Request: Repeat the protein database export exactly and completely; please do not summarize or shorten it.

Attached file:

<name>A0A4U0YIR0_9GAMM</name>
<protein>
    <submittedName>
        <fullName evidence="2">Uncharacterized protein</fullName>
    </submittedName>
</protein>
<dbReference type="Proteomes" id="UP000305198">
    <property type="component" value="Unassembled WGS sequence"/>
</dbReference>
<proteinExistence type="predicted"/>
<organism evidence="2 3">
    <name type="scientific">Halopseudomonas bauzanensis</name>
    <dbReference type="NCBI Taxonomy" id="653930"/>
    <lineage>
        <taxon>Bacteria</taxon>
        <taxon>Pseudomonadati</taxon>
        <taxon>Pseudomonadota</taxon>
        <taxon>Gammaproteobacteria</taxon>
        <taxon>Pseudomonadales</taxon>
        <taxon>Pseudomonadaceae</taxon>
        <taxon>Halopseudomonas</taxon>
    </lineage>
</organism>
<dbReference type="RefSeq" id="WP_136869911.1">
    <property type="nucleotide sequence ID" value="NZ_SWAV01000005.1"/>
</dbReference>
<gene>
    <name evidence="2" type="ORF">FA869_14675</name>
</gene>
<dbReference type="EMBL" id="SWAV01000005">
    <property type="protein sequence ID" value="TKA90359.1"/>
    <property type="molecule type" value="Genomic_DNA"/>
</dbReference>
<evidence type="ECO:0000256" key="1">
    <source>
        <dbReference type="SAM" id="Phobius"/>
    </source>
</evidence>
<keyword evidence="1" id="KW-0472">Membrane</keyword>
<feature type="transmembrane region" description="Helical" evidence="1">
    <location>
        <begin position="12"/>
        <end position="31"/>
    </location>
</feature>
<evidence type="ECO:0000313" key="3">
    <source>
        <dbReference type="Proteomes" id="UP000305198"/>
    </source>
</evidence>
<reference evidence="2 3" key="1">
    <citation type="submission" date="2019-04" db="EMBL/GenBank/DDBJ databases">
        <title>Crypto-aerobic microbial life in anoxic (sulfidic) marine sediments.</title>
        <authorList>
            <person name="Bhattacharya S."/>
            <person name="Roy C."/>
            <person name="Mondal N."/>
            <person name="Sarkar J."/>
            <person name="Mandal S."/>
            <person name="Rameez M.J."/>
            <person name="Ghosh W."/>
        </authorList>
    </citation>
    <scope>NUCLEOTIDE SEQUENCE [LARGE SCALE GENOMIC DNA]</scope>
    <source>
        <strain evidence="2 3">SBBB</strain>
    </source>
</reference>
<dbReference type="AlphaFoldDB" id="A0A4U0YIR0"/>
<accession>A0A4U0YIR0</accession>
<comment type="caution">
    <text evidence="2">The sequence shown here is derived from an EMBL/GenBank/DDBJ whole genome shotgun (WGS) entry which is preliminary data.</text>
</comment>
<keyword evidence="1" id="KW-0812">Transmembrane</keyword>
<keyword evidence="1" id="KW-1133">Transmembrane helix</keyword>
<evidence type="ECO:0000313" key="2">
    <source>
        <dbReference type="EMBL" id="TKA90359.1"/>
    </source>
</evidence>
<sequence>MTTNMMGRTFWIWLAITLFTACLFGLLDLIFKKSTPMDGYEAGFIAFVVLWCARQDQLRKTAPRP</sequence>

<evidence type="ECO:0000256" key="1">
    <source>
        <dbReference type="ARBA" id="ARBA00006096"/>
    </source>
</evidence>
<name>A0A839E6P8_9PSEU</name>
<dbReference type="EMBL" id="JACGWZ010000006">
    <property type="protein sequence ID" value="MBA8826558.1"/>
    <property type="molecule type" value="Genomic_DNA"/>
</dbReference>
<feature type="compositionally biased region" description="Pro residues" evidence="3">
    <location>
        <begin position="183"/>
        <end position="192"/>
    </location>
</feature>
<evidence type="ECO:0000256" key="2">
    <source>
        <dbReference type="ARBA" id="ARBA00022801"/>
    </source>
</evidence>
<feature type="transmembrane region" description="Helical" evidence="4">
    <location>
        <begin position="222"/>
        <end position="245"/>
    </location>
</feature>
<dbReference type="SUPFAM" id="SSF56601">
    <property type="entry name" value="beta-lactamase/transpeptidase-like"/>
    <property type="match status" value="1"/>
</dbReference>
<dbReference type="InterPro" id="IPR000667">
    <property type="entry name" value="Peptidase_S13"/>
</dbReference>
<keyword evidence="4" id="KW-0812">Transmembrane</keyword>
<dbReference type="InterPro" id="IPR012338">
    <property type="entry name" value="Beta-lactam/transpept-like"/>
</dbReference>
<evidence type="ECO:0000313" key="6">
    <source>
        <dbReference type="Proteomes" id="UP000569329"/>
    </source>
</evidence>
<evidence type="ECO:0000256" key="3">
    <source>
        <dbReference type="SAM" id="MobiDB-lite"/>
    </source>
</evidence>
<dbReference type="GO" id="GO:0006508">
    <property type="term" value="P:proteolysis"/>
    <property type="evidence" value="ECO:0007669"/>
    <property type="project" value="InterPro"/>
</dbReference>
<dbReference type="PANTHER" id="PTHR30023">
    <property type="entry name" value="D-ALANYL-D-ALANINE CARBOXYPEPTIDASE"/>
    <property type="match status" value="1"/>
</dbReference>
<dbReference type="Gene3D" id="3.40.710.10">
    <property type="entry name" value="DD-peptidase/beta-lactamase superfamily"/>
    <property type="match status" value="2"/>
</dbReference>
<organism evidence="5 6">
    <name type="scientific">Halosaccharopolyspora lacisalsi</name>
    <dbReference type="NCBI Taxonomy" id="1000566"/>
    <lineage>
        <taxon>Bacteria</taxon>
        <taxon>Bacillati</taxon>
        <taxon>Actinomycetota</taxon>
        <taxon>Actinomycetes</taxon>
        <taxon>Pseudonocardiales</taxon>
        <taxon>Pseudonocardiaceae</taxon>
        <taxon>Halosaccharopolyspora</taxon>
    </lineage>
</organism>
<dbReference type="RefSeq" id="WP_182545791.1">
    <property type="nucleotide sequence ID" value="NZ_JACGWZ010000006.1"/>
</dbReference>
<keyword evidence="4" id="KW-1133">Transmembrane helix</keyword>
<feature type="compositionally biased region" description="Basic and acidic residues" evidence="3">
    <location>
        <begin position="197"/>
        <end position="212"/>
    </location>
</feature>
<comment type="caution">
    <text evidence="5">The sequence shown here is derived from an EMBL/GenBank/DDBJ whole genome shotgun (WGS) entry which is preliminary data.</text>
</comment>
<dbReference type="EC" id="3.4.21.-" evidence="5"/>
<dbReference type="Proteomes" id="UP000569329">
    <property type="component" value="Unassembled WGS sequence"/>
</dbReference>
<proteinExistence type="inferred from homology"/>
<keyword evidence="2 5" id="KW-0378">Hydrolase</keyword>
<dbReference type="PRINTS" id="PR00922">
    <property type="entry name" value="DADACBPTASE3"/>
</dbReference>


<name>A0A4U0YIR0_9GAMM</name>
<protein>
    <submittedName>
        <fullName evidence="2">Uncharacterized protein</fullName>
    </submittedName>
</protein>
<dbReference type="Proteomes" id="UP000305198">
    <property type="component" value="Unassembled WGS sequence"/>
</dbReference>
<proteinExistence type="predicted"/>
<organism evidence="2 3">
    <name type="scientific">Halopseudomonas bauzanensis</name>
    <dbReference type="NCBI Taxonomy" id="653930"/>
    <lineage>
        <taxon>Bacteria</taxon>
        <taxon>Pseudomonadati</taxon>
        <taxon>Pseudomonadota</taxon>
        <taxon>Gammaproteobacteria</taxon>
        <taxon>Pseudomonadales</taxon>
        <taxon>Pseudomonadaceae</taxon>
        <taxon>Halopseudomonas</taxon>
    </lineage>
</organism>
<dbReference type="RefSeq" id="WP_136869911.1">
    <property type="nucleotide sequence ID" value="NZ_SWAV01000005.1"/>
</dbReference>
<gene>
    <name evidence="2" type="ORF">FA869_14675</name>
</gene>
<dbReference type="EMBL" id="SWAV01000005">
    <property type="protein sequence ID" value="TKA90359.1"/>
    <property type="molecule type" value="Genomic_DNA"/>
</dbReference>
<evidence type="ECO:0000256" key="1">
    <source>
        <dbReference type="SAM" id="Phobius"/>
    </source>
</evidence>
<keyword evidence="1" id="KW-0472">Membrane</keyword>
<feature type="transmembrane region" description="Helical" evidence="1">
    <location>
        <begin position="12"/>
        <end position="31"/>
    </location>
</feature>
<evidence type="ECO:0000313" key="3">
    <source>
        <dbReference type="Proteomes" id="UP000305198"/>
    </source>
</evidence>
<reference evidence="2 3" key="1">
    <citation type="submission" date="2019-04" db="EMBL/GenBank/DDBJ databases">
        <title>Crypto-aerobic microbial life in anoxic (sulfidic) marine sediments.</title>
        <authorList>
            <person name="Bhattacharya S."/>
            <person name="Roy C."/>
            <person name="Mondal N."/>
            <person name="Sarkar J."/>
            <person name="Mandal S."/>
            <person name="Rameez M.J."/>
            <person name="Ghosh W."/>
        </authorList>
    </citation>
    <scope>NUCLEOTIDE SEQUENCE [LARGE SCALE GENOMIC DNA]</scope>
    <source>
        <strain evidence="2 3">SBBB</strain>
    </source>
</reference>
<dbReference type="AlphaFoldDB" id="A0A4U0YIR0"/>
<accession>A0A4U0YIR0</accession>
<comment type="caution">
    <text evidence="2">The sequence shown here is derived from an EMBL/GenBank/DDBJ whole genome shotgun (WGS) entry which is preliminary data.</text>
</comment>
<keyword evidence="1" id="KW-0812">Transmembrane</keyword>
<keyword evidence="1" id="KW-1133">Transmembrane helix</keyword>
<evidence type="ECO:0000313" key="2">
    <source>
        <dbReference type="EMBL" id="TKA90359.1"/>
    </source>
</evidence>
<sequence>MTTNMMGRTFWIWLAITLFTACLFGLLDLIFKKSTPMDGYEAGFIAFVVLWCARQDQLRKTAPRP</sequence>

<evidence type="ECO:0000256" key="1">
    <source>
        <dbReference type="ARBA" id="ARBA00006096"/>
    </source>
</evidence>
<name>A0A839E6P8_9PSEU</name>
<dbReference type="EMBL" id="JACGWZ010000006">
    <property type="protein sequence ID" value="MBA8826558.1"/>
    <property type="molecule type" value="Genomic_DNA"/>
</dbReference>
<feature type="compositionally biased region" description="Pro residues" evidence="3">
    <location>
        <begin position="183"/>
        <end position="192"/>
    </location>
</feature>
<evidence type="ECO:0000256" key="2">
    <source>
        <dbReference type="ARBA" id="ARBA00022801"/>
    </source>
</evidence>
<feature type="transmembrane region" description="Helical" evidence="4">
    <location>
        <begin position="222"/>
        <end position="245"/>
    </location>
</feature>
<dbReference type="SUPFAM" id="SSF56601">
    <property type="entry name" value="beta-lactamase/transpeptidase-like"/>
    <property type="match status" value="1"/>
</dbReference>
<dbReference type="InterPro" id="IPR000667">
    <property type="entry name" value="Peptidase_S13"/>
</dbReference>
<keyword evidence="4" id="KW-0812">Transmembrane</keyword>
<dbReference type="InterPro" id="IPR012338">
    <property type="entry name" value="Beta-lactam/transpept-like"/>
</dbReference>
<evidence type="ECO:0000313" key="6">
    <source>
        <dbReference type="Proteomes" id="UP000569329"/>
    </source>
</evidence>
<evidence type="ECO:0000256" key="3">
    <source>
        <dbReference type="SAM" id="MobiDB-lite"/>
    </source>
</evidence>
<dbReference type="GO" id="GO:0006508">
    <property type="term" value="P:proteolysis"/>
    <property type="evidence" value="ECO:0007669"/>
    <property type="project" value="InterPro"/>
</dbReference>
<dbReference type="PANTHER" id="PTHR30023">
    <property type="entry name" value="D-ALANYL-D-ALANINE CARBOXYPEPTIDASE"/>
    <property type="match status" value="1"/>
</dbReference>
<dbReference type="Gene3D" id="3.40.710.10">
    <property type="entry name" value="DD-peptidase/beta-lactamase superfamily"/>
    <property type="match status" value="2"/>
</dbReference>
<organism evidence="5 6">
    <name type="scientific">Halosaccharopolyspora lacisalsi</name>
    <dbReference type="NCBI Taxonomy" id="1000566"/>
    <lineage>
        <taxon>Bacteria</taxon>
        <taxon>Bacillati</taxon>
        <taxon>Actinomycetota</taxon>
        <taxon>Actinomycetes</taxon>
        <taxon>Pseudonocardiales</taxon>
        <taxon>Pseudonocardiaceae</taxon>
        <taxon>Halosaccharopolyspora</taxon>
    </lineage>
</organism>
<dbReference type="RefSeq" id="WP_182545791.1">
    <property type="nucleotide sequence ID" value="NZ_JACGWZ010000006.1"/>
</dbReference>
<keyword evidence="4" id="KW-1133">Transmembrane helix</keyword>
<feature type="compositionally biased region" description="Basic and acidic residues" evidence="3">
    <location>
        <begin position="197"/>
        <end position="212"/>
    </location>
</feature>
<comment type="caution">
    <text evidence="5">The sequence shown here is derived from an EMBL/GenBank/DDBJ whole genome shotgun (WGS) entry which is preliminary data.</text>
</comment>
<dbReference type="EC" id="3.4.21.-" evidence="5"/>
<dbReference type="Proteomes" id="UP000569329">
    <property type="component" value="Unassembled WGS sequence"/>
</dbReference>
<proteinExistence type="inferred from homology"/>
<keyword evidence="2 5" id="KW-0378">Hydrolase</keyword>
<dbReference type="PRINTS" id="PR00922">
    <property type="entry name" value="DADACBPTASE3"/>
</dbReference>